You may notice that the checker identifies all function definitions and prints the event message “Hello Function” before each function definition. Let’s go through simple explanations for each line of code.

```
// Load the C/C++ library and also limit this checker only for C/C++ code.
include `C/C++`;

// Main entry point, equivalent to main function in some other languages.
checker{
    // Checker name.
    name = "Hello_Function";
    // Where to report a defect and what information should be reported.
    reports =
        // Use variable 'fd' to traverse every function definition stored in "allFunctionDefinitions".
        for fd in globalset allFunctionDefinitions:
        {
            // What information should be reported when we find a defect.
            events = [
                {
                    // The description of the defect. Here is "Hello ."
                    description = "Hello " + fd.functionSymbol + ".";
                    // Where this event is displayed.
                    location = fd.location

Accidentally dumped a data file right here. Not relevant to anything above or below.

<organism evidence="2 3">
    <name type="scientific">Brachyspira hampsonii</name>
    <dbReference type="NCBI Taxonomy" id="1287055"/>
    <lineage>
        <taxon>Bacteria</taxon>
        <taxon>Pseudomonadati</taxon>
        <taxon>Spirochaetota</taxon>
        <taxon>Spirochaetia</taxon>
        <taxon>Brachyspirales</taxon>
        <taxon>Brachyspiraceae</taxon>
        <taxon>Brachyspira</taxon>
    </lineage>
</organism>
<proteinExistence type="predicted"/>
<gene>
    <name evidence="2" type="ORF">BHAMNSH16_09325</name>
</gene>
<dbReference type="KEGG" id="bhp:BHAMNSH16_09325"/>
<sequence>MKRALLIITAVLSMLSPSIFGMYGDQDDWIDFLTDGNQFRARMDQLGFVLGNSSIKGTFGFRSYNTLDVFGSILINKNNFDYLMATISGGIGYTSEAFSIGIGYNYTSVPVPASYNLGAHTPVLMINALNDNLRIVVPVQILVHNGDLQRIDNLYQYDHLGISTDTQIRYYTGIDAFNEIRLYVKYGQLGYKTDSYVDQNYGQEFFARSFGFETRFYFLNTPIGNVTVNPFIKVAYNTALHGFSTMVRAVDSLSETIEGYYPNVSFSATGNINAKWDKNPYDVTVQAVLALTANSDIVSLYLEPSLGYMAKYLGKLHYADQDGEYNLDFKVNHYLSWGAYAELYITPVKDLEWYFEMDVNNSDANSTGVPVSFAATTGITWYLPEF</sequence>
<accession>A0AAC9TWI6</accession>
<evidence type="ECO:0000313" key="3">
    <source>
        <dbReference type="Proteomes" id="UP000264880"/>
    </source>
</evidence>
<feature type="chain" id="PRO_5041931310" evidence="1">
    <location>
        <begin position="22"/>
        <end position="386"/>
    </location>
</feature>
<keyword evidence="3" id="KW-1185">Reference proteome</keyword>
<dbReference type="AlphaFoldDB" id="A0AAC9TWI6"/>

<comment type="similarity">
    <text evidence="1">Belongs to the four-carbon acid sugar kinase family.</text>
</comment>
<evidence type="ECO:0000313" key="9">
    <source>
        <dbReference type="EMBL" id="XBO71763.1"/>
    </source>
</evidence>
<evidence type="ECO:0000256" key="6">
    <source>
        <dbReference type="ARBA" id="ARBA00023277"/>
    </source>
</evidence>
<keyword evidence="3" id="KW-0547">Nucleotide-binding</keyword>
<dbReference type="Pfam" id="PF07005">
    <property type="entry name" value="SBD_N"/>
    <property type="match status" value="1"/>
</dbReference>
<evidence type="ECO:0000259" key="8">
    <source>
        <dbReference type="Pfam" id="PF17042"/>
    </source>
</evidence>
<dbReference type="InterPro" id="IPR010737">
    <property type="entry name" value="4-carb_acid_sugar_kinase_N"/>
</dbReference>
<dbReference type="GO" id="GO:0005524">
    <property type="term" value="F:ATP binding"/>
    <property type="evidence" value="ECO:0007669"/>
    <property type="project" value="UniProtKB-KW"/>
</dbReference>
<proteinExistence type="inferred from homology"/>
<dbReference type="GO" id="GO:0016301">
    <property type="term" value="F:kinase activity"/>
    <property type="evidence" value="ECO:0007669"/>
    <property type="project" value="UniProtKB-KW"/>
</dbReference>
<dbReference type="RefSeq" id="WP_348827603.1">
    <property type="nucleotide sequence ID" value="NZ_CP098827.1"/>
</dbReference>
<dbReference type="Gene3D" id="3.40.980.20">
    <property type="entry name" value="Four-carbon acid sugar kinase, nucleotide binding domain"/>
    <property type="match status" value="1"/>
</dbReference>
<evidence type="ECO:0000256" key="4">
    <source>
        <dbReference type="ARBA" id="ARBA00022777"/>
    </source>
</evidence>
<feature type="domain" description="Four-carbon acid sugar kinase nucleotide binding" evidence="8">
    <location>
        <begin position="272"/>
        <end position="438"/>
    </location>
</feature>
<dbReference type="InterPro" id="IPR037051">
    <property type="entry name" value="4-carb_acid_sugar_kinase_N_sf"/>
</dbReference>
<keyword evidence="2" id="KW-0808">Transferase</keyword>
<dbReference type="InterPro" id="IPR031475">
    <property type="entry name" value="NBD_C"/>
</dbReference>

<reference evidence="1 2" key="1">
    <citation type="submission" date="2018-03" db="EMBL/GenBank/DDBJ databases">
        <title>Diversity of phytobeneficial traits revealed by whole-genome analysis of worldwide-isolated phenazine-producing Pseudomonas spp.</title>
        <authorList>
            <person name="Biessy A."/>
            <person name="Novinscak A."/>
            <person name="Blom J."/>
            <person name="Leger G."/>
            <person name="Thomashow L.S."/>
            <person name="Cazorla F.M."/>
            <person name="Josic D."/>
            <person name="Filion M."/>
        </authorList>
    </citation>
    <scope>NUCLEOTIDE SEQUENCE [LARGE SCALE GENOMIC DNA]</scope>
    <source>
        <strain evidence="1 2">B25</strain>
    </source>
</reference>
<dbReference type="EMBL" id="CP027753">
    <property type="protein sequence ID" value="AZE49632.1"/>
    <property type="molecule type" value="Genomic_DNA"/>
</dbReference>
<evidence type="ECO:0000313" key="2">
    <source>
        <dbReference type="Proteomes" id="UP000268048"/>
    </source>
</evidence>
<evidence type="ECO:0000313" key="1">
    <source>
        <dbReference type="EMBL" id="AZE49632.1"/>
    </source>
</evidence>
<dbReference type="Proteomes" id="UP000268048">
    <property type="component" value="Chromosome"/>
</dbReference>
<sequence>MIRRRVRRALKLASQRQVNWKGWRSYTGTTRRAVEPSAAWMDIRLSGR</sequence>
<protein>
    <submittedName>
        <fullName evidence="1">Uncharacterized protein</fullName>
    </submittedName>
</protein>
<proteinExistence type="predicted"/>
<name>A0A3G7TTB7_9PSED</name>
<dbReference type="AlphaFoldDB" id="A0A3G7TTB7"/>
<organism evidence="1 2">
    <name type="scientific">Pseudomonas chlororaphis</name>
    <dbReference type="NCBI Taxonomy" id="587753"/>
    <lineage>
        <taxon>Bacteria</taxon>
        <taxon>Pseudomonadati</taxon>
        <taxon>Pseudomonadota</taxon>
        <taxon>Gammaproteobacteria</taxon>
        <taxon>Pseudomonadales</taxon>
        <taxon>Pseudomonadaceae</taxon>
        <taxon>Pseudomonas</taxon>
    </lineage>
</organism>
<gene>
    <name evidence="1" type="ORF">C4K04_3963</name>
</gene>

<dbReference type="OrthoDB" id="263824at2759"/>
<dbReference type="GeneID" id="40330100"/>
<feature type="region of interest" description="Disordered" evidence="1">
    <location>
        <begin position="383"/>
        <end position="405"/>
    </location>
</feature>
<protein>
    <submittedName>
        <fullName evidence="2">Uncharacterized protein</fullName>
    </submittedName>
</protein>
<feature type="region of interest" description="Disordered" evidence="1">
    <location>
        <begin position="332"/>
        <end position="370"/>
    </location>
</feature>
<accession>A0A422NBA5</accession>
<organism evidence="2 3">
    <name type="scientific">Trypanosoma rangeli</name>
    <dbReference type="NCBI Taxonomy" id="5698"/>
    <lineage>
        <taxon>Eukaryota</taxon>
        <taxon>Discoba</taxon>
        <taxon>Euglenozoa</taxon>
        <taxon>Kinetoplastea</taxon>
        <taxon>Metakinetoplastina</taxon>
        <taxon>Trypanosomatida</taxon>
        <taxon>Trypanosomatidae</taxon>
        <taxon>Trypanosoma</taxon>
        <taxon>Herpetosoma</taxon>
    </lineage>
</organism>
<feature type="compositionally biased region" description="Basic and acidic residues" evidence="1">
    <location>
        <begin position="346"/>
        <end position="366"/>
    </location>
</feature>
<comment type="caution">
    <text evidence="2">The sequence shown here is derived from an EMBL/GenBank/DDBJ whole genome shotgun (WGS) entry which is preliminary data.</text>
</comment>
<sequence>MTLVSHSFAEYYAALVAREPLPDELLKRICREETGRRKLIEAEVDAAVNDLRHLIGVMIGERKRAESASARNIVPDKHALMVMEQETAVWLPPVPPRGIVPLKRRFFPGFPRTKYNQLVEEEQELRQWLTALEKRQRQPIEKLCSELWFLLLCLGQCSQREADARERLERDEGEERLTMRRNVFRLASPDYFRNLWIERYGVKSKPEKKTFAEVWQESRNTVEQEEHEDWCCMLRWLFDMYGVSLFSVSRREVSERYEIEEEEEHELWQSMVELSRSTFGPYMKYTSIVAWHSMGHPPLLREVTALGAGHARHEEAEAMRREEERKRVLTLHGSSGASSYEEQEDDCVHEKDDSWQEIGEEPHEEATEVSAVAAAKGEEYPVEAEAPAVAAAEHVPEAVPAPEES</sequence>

}
            ];
        }
};
```

Easy to understand, easy to use

The syntax of CodeXM is much more appealing than the macro-based API in extended SDK. And it’s easy to learn based on existing programming experience.

From the code segment, you can see that a basic checker consists of inclusive directives for the specified target language (C, C++) and the checker definition (name, reports, etc.). The body of the checker definition contains several components, including a for-loop-expression to filter what the checker searches for, and the event records to specify what to report when the filter is successful.

For example, you can create a checker to find all function definitions whose name begins with an underscore and consists of uppercase letters or underscores only. These identifiers are reserved, so you need to define a regex syntax to find such patterns.

Of course, all these function definitions with reversed names are contained in a global set:

`allFunctionDefinitions`, 

```